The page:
in     14-10-2015

Hoteliers are concerned that FCC rulings barring businesses from interfering with personal hot spots could cause security and other issues.

REPORT FROM THE U.S.—Although the Federal Communications Commission has sent a clear message that blocking mobile hot spots is illegal, the decision still creates a set of problems for hoteliers.
The hot spots, which turn the cellular connection used by personal devices like smartphones and tablets into small, self-contained Wi-Fi networks, represent technology  adjacent to but completely outside of the control of hotels’ networks.
It’s that lack of control that can be the rub for many, but it’s also something the FCC is willing to put its power behind supporting.
Companies caught blocking the signals of personal hot spots in convention spaces have been on the losing end of costly FCC decisions twice over the past calendar.
The FCC left little ambiguity about how it felt on the matter in October 2014 when it slapped Marriott International with a $600,000 fine for interfering with hot spot signals at the Gaylord Opryland. The FCC followed up that decision in January by definitively stating blocking personal hot spots is illegal and would not be tolerated.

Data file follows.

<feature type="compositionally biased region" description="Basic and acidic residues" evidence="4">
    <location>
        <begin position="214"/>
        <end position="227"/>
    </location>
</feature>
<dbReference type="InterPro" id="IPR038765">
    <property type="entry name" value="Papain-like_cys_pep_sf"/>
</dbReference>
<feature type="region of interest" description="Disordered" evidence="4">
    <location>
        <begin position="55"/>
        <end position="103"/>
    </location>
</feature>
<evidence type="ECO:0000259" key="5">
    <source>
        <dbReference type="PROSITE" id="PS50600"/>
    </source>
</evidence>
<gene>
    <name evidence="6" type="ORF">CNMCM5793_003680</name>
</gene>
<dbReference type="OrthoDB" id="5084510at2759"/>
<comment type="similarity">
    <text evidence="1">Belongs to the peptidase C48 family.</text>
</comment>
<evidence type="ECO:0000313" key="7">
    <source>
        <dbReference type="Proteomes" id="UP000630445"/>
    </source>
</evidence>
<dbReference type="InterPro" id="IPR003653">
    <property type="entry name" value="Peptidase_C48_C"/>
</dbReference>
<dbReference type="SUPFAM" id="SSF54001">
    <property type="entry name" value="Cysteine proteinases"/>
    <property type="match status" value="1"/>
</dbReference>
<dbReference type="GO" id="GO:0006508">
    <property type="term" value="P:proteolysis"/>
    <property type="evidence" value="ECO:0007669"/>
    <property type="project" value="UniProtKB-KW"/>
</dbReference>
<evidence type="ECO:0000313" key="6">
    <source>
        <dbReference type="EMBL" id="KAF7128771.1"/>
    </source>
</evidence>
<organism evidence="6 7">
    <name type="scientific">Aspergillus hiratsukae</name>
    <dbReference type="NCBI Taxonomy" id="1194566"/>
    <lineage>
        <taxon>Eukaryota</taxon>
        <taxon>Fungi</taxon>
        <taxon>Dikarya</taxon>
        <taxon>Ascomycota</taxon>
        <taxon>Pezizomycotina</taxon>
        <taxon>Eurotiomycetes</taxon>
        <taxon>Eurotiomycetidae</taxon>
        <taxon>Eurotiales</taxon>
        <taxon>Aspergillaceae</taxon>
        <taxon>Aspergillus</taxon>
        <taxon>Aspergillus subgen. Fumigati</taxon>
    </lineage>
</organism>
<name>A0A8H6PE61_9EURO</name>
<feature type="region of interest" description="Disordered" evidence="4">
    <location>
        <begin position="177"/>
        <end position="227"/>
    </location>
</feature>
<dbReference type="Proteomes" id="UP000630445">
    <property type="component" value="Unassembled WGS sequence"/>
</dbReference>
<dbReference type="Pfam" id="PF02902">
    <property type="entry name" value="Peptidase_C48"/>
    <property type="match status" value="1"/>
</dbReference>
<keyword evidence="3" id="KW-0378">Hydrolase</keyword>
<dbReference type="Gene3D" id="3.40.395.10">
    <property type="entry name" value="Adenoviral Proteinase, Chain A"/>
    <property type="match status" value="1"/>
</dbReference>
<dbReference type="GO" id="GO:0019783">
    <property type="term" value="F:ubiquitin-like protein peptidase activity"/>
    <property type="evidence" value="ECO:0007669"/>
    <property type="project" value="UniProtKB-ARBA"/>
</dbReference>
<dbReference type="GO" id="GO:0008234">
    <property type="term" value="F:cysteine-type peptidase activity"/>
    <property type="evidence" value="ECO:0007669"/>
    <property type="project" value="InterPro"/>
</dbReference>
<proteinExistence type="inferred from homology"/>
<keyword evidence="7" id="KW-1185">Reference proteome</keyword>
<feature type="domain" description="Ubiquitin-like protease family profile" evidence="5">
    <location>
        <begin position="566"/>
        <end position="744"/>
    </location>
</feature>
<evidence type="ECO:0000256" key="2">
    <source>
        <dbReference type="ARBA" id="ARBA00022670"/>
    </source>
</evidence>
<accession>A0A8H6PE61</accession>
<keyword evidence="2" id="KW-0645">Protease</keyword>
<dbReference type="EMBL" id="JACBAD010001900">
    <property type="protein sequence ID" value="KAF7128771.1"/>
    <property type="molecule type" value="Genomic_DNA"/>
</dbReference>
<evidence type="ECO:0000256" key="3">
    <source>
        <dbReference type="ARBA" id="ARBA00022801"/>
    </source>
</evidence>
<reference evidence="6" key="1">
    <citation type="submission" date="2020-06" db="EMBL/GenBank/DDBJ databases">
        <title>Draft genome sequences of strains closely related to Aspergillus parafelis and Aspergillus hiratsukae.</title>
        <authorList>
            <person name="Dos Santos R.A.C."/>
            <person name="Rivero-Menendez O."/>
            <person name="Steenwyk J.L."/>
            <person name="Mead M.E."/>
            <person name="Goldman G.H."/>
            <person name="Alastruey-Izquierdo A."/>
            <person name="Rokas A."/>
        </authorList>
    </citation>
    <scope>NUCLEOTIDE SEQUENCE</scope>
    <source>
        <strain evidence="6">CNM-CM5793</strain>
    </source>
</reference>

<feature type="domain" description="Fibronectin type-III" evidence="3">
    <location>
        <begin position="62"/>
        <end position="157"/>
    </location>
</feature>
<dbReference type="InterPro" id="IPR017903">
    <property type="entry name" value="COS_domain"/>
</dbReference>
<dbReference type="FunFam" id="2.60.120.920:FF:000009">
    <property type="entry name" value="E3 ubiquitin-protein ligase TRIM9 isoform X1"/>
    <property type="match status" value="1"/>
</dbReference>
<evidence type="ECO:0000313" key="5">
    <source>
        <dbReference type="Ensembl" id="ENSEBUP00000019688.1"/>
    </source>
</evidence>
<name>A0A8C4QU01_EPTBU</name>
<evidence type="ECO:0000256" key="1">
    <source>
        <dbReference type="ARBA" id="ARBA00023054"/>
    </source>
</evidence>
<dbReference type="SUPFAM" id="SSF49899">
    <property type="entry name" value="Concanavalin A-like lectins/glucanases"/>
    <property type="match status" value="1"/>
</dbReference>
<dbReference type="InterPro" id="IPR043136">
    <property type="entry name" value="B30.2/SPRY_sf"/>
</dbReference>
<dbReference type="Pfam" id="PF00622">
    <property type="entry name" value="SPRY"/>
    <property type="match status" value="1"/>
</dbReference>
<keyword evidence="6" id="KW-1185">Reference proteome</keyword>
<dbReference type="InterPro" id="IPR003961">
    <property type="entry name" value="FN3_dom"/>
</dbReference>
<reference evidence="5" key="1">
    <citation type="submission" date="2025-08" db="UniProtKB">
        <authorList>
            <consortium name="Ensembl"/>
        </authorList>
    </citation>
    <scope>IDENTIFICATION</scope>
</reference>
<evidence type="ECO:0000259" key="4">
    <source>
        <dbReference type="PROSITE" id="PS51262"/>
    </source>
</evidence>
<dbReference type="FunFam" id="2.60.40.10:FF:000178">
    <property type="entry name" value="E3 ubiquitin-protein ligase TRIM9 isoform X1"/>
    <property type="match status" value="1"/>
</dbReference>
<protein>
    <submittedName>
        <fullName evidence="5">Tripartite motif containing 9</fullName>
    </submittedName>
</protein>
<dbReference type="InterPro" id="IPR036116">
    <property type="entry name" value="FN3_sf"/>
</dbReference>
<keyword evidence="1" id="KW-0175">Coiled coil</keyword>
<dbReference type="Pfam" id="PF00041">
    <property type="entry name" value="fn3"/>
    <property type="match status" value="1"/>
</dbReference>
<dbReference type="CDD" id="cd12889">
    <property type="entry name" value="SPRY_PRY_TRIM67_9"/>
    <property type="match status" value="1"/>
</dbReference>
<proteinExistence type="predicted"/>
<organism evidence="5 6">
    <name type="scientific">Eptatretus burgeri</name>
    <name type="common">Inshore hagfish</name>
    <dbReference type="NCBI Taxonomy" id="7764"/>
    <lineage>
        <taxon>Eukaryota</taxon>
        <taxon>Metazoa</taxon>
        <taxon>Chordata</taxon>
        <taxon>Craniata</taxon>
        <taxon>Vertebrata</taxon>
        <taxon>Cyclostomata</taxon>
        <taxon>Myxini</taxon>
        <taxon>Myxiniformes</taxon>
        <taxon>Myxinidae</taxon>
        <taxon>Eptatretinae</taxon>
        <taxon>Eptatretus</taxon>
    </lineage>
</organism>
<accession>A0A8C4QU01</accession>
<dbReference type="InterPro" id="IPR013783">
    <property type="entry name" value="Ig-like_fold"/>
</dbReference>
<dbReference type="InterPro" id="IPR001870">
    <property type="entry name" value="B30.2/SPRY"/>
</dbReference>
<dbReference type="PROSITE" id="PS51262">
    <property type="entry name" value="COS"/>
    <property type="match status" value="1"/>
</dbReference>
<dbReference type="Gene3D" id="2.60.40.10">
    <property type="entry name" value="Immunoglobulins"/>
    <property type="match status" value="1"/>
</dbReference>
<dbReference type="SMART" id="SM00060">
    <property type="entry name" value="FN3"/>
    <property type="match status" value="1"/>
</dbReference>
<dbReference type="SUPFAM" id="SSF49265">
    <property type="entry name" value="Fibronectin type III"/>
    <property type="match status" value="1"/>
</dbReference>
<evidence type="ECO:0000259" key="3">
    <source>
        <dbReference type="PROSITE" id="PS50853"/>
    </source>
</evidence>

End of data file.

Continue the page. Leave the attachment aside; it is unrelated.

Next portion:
If that wasn’t clear enough, the FCC proceeded to underline, circle and highlight its point this August when the FCC hit Smart City Networks, a Las Vegas-based company that provides network engineering and security for convention spaces, with a $750,000 fine for blocking personal hot spots.
While both of those fines related to violations in convention space, attorney Robert Braun, a partner at Jeffer Mangels Butler & Mitchell, said there should be no question of whether the prohibition extends to guestrooms—or anywhere else.
“I think it’s pretty clear that their view is you cannot block hot spots,” Braun said. “That’s the bottom line.”

A series of decisions, statements and settlements from the Federal Communications Commission have paved the way for wireless hot spots to become the most widely used technology in public spaces where free Wi-Fi isn’t readily available, including hotels, meeting and convention space. Here’s a snap shot of the steps the FCC has taken to support consumers’ use of hot spots.

By Sean McCracken